The problem with personal attribution is that on a wiki the articles are owned/editable by everyone, this means that its very important no article looks like it "belongs" to anyone (if you are worried that and article isn't neutral then add a comment like "this article's neutrality is disputed" near the top). Also, if people want to see what you have contributed then they can use find your user contributions page. If you think your views are very controversial then you might want to consider putting them into another article (eg. Alternative views on the Renaissance) or on another site and then linking to the from the relevant article on Cunnan.
Most_common_Cunnan_faux_pas has a few short notes on why things such as personal attribution will be edited out of articles.
Hope this clears up my reasons for making the changes I did, Tobin
Accountability and recognition for written work is a die-in-a-ditch issue for me.
I have no objection to other people editing work, or correcting mistaken facts or typos, or adding a section at the bottom that says 'This was the view for a long time, but recent work has shown yadda yadda', but I have a moral right to be identified as the author of what I write.
This is both positive and negative ; if I get caught making shit up to support a point, all my future work deserves to be tainted by that. On the other hand, if people like what I write, I believe that they should be able to go 'I've read his work on the Wiki. He knows lots of cool shit. I'll go ask him about <issue X>'.
Also, readers have a moral right to know who wrote what they are reading. I have people I trust automatically, because their other writings have earned that respect. Most people dont get that, until I've cross-checked enough of what they've written to make trust the default for them (bibliographies and footnotes are my high road to trust, people).
Thirdly, without explicit recognition of authors, how are people going to go 'Person X should be publicly recognised for their learning and contribution to Lochac through the Wiki' ? While I personally like the AoA I got in the reign of Val and Rowena, I'm not motivated by awards, but I know people who are, and I think on balance awards are a good thing. Without recognbition of authors, how can Their Magesties learn who to reward ?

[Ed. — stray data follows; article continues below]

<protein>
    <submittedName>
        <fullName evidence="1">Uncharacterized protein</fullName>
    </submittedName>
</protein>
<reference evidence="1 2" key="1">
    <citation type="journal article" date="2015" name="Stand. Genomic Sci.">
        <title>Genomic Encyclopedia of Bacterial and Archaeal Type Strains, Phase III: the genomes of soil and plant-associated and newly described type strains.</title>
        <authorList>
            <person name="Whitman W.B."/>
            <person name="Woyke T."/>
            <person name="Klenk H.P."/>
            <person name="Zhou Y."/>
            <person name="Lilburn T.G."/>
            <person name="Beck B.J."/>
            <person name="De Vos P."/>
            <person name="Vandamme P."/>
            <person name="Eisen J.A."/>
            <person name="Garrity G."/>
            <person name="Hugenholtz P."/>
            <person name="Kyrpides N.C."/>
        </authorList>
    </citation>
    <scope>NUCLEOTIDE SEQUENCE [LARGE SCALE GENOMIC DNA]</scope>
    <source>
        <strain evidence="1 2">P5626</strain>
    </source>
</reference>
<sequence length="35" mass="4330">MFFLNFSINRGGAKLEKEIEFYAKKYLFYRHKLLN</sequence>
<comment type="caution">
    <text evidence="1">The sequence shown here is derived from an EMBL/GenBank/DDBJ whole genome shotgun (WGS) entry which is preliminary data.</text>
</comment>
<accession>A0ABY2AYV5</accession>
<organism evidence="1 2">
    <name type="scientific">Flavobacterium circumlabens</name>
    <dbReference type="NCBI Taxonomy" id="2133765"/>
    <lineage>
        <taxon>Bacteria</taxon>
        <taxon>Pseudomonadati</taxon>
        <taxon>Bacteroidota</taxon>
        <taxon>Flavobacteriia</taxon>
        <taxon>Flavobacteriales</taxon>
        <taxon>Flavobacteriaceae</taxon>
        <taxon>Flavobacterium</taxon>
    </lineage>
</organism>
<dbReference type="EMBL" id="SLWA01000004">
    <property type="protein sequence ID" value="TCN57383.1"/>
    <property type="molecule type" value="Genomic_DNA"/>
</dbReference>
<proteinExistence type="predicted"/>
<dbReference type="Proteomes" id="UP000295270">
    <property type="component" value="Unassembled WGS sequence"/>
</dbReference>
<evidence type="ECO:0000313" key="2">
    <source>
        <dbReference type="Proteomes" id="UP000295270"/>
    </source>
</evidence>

Finally, you quote a BSD-like licence for the Wiki ; you will note author attribution all throughtout all OSS projects. It is there to provide accountability ; if I write crap, then people know it's my crap. If I write good clean code, then people know it's my good, clean code.
In short, recognition of authorship both morally correct, and is essential for me to contribute.
Anton de Stoc Politokopolis V Novembre
The wiki software records all edits and stores them permanently. Each change to an article can be shown with its differences from the previous version highlighted, and who contributed the changes (eg. this shows text that Conrad Leviston added to an article that was started by Del). I know that some people don't find this to be ideal (though it is much better than most wiki software) but it is the way the wiki works. If you want an article to be attributed to you alone then a wiki probably isn't the best place to distribute it (you could put your articles on your own site and link to them from the wiki)
You are writing some very interesting stuff and I don't want to drive you away by arguing but if people start "owning" articles then the wiki stops being a community effort (or becomes less of one). Tobin
PS - I agree totally on the bibliographies and footnotes point.
If the system records edits, then my insistance on having my name on what I write is therefore unimportant - except to me, for whom it is very important.
The analogy I would use for the Wiki as a community effort is forest and trees - we planted the forest, but that tree is mine, and that tree I helped with.
Authors deserve to have their work publicly and easily identified.
If I may extend your analogy, I'd describe Cunnan as more of a timber plantation. The trees are there to be improved upon. Someone may fell your tree, mill it and turn it into something else. If the original unmodified tree is important to you, it may be better to plant it in an arboretum or botanical park. Morgant
I really, really dont care about 'unmodified'. We are all dwarves, looking higher because we are upon the shoulders of giants.